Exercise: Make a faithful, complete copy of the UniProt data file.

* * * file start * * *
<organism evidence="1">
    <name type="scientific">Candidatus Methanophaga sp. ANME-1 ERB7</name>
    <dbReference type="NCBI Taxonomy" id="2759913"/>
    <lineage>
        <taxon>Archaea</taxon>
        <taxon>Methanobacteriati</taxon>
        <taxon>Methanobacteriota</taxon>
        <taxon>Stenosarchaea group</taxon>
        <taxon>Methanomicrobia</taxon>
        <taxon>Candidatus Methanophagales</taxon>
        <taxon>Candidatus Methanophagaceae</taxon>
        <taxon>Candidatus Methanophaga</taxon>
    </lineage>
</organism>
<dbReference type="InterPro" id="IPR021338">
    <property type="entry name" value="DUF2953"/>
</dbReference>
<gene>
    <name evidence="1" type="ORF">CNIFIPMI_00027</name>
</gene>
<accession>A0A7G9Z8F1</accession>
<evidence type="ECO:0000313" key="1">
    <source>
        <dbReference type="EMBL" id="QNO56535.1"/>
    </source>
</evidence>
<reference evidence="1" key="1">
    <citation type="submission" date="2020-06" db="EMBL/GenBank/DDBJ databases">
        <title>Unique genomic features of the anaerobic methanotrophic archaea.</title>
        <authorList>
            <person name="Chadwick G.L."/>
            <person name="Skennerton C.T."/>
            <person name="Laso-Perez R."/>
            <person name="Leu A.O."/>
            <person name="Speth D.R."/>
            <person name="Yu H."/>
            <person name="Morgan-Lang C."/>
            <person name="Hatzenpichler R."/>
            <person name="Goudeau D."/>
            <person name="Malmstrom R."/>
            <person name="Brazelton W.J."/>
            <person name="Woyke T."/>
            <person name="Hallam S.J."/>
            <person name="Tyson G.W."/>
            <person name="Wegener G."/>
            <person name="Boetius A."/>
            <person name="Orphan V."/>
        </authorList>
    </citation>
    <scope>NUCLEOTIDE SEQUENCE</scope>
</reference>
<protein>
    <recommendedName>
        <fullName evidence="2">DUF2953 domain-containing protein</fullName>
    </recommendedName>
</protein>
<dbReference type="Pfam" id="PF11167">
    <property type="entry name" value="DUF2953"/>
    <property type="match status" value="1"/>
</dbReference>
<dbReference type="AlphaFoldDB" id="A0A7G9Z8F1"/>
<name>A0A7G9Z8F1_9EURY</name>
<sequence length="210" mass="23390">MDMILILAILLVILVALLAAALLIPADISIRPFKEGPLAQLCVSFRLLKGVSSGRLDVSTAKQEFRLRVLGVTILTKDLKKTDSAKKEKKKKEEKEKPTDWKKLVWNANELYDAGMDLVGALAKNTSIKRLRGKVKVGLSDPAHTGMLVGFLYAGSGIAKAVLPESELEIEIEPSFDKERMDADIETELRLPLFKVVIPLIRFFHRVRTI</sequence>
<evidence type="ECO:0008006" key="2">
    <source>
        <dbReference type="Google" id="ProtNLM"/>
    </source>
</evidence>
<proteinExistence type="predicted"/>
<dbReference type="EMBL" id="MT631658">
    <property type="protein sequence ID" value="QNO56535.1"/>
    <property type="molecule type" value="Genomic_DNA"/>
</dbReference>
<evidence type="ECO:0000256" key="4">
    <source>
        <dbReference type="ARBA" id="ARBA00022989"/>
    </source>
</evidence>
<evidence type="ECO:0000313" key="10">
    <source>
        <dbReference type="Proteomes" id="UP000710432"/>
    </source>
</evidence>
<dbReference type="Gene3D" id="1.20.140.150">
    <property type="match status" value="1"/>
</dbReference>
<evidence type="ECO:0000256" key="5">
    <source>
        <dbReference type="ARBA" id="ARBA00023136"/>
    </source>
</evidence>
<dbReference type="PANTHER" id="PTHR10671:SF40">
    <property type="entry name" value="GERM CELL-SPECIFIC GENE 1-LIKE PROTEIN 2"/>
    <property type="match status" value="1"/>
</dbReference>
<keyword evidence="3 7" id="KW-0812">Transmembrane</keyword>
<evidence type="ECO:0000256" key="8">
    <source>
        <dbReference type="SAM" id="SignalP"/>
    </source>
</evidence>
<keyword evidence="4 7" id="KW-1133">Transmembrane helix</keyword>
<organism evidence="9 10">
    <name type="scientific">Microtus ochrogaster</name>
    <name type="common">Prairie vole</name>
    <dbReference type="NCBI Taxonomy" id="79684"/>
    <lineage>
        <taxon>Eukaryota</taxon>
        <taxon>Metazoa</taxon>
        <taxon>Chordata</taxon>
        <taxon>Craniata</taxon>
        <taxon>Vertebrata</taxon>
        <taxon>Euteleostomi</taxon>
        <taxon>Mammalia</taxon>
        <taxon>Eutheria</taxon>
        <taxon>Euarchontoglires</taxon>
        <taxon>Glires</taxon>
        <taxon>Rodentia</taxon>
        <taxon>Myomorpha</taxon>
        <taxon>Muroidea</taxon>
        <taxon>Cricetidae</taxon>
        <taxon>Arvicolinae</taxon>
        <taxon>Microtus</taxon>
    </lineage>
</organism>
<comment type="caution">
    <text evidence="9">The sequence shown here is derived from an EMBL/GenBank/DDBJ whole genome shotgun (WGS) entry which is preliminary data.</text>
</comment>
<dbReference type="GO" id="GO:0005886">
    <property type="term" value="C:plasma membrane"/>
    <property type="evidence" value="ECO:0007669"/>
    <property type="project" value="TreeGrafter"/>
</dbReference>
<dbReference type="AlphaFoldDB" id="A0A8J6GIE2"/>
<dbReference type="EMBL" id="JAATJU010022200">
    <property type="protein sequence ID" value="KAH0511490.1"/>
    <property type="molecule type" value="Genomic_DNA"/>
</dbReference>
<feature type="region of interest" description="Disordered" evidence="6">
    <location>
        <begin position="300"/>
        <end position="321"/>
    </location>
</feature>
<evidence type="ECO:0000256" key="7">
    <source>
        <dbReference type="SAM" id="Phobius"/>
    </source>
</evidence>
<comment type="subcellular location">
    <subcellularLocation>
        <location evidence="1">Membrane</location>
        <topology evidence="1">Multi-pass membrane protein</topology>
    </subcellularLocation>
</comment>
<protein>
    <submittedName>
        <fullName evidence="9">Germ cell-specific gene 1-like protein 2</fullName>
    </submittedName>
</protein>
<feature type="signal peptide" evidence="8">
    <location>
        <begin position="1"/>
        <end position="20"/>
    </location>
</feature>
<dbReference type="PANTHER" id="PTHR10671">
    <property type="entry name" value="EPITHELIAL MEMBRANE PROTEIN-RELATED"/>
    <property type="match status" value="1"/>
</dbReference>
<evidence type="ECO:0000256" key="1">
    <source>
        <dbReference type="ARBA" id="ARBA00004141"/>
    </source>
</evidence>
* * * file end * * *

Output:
<organism evidence="1">
    <name type="scientific">Candidatus Methanophaga sp. ANME-1 ERB7</name>
    <dbReference type="NCBI Taxonomy" id="2759913"/>
    <lineage>
        <taxon>Archaea</taxon>
        <taxon>Methanobacteriati</taxon>
        <taxon>Methanobacteriota</taxon>
        <taxon>Stenosarchaea group</taxon>
        <taxon>Methanomicrobia</taxon>
        <taxon>Candidatus Methanophagales</taxon>
        <taxon>Candidatus Methanophagaceae</taxon>
        <taxon>Candidatus Methanophaga</taxon>
    </lineage>
</organism>
<dbReference type="InterPro" id="IPR021338">
    <property type="entry name" value="DUF2953"/>
</dbReference>
<gene>
    <name evidence="1" type="ORF">CNIFIPMI_00027</name>
</gene>
<accession>A0A7G9Z8F1</accession>
<evidence type="ECO:0000313" key="1">
    <source>
        <dbReference type="EMBL" id="QNO56535.1"/>
    </source>
</evidence>
<reference evidence="1" key="1">
    <citation type="submission" date="2020-06" db="EMBL/GenBank/DDBJ databases">
        <title>Unique genomic features of the anaerobic methanotrophic archaea.</title>
        <authorList>
            <person name="Chadwick G.L."/>
            <person name="Skennerton C.T."/>
            <person name="Laso-Perez R."/>
            <person name="Leu A.O."/>
            <person name="Speth D.R."/>
            <person name="Yu H."/>
            <person name="Morgan-Lang C."/>
            <person name="Hatzenpichler R."/>
            <person name="Goudeau D."/>
            <person name="Malmstrom R."/>
            <person name="Brazelton W.J."/>
            <person name="Woyke T."/>
            <person name="Hallam S.J."/>
            <person name="Tyson G.W."/>
            <person name="Wegener G."/>
            <person name="Boetius A."/>
            <person name="Orphan V."/>
        </authorList>
    </citation>
    <scope>NUCLEOTIDE SEQUENCE</scope>
</reference>
<protein>
    <recommendedName>
        <fullName evidence="2">DUF2953 domain-containing protein</fullName>
    </recommendedName>
</protein>
<dbReference type="Pfam" id="PF11167">
    <property type="entry name" value="DUF2953"/>
    <property type="match status" value="1"/>
</dbReference>
<dbReference type="AlphaFoldDB" id="A0A7G9Z8F1"/>
<name>A0A7G9Z8F1_9EURY</name>
<sequence length="210" mass="23390">MDMILILAILLVILVALLAAALLIPADISIRPFKEGPLAQLCVSFRLLKGVSSGRLDVSTAKQEFRLRVLGVTILTKDLKKTDSAKKEKKKKEEKEKPTDWKKLVWNANELYDAGMDLVGALAKNTSIKRLRGKVKVGLSDPAHTGMLVGFLYAGSGIAKAVLPESELEIEIEPSFDKERMDADIETELRLPLFKVVIPLIRFFHRVRTI</sequence>
<evidence type="ECO:0008006" key="2">
    <source>
        <dbReference type="Google" id="ProtNLM"/>
    </source>
</evidence>
<proteinExistence type="predicted"/>
<dbReference type="EMBL" id="MT631658">
    <property type="protein sequence ID" value="QNO56535.1"/>
    <property type="molecule type" value="Genomic_DNA"/>
</dbReference>
<evidence type="ECO:0000256" key="4">
    <source>
        <dbReference type="ARBA" id="ARBA00022989"/>
    </source>
</evidence>
<evidence type="ECO:0000313" key="10">
    <source>
        <dbReference type="Proteomes" id="UP000710432"/>
    </source>
</evidence>
<dbReference type="Gene3D" id="1.20.140.150">
    <property type="match status" value="1"/>
</dbReference>
<evidence type="ECO:0000256" key="5">
    <source>
        <dbReference type="ARBA" id="ARBA00023136"/>
    </source>
</evidence>
<dbReference type="PANTHER" id="PTHR10671:SF40">
    <property type="entry name" value="GERM CELL-SPECIFIC GENE 1-LIKE PROTEIN 2"/>
    <property type="match status" value="1"/>
</dbReference>
<keyword evidence="3 7" id="KW-0812">Transmembrane</keyword>
<evidence type="ECO:0000256" key="8">
    <source>
        <dbReference type="SAM" id="SignalP"/>
    </source>
</evidence>
<keyword evidence="4 7" id="KW-1133">Transmembrane helix</keyword>
<organism evidence="9 10">
    <name type="scientific">Microtus ochrogaster</name>
    <name type="common">Prairie vole</name>
    <dbReference type="NCBI Taxonomy" id="79684"/>
    <lineage>
        <taxon>Eukaryota</taxon>
        <taxon>Metazoa</taxon>
        <taxon>Chordata</taxon>
        <taxon>Craniata</taxon>
        <taxon>Vertebrata</taxon>
        <taxon>Euteleostomi</taxon>
        <taxon>Mammalia</taxon>
        <taxon>Eutheria</taxon>
        <taxon>Euarchontoglires</taxon>
        <taxon>Glires</taxon>
        <taxon>Rodentia</taxon>
        <taxon>Myomorpha</taxon>
        <taxon>Muroidea</taxon>
        <taxon>Cricetidae</taxon>
        <taxon>Arvicolinae</taxon>
        <taxon>Microtus</taxon>
    </lineage>
</organism>
<comment type="caution">
    <text evidence="9">The sequence shown here is derived from an EMBL/GenBank/DDBJ whole genome shotgun (WGS) entry which is preliminary data.</text>
</comment>
<dbReference type="GO" id="GO:0005886">
    <property type="term" value="C:plasma membrane"/>
    <property type="evidence" value="ECO:0007669"/>
    <property type="project" value="TreeGrafter"/>
</dbReference>
<dbReference type="AlphaFoldDB" id="A0A8J6GIE2"/>
<dbReference type="EMBL" id="JAATJU010022200">
    <property type="protein sequence ID" value="KAH0511490.1"/>
    <property type="molecule type" value="Genomic_DNA"/>
</dbReference>
<feature type="region of interest" description="Disordered" evidence="6">
    <location>
        <begin position="300"/>
        <end position="321"/>
    </location>
</feature>
<evidence type="ECO:0000256" key="7">
    <source>
        <dbReference type="SAM" id="Phobius"/>
    </source>
</evidence>
<comment type="subcellular location">
    <subcellularLocation>
        <location evidence="1">Membrane</location>
        <topology evidence="1">Multi-pass membrane protein</topology>
    </subcellularLocation>
</comment>
<protein>
    <submittedName>
        <fullName evidence="9">Germ cell-specific gene 1-like protein 2</fullName>
    </submittedName>
</protein>
<feature type="signal peptide" evidence="8">
    <location>
        <begin position="1"/>
        <end position="20"/>
    </location>
</feature>
<dbReference type="PANTHER" id="PTHR10671">
    <property type="entry name" value="EPITHELIAL MEMBRANE PROTEIN-RELATED"/>
    <property type="match status" value="1"/>
</dbReference>
<evidence type="ECO:0000256" key="1">
    <source>
        <dbReference type="ARBA" id="ARBA00004141"/>
    </source>
</evidence>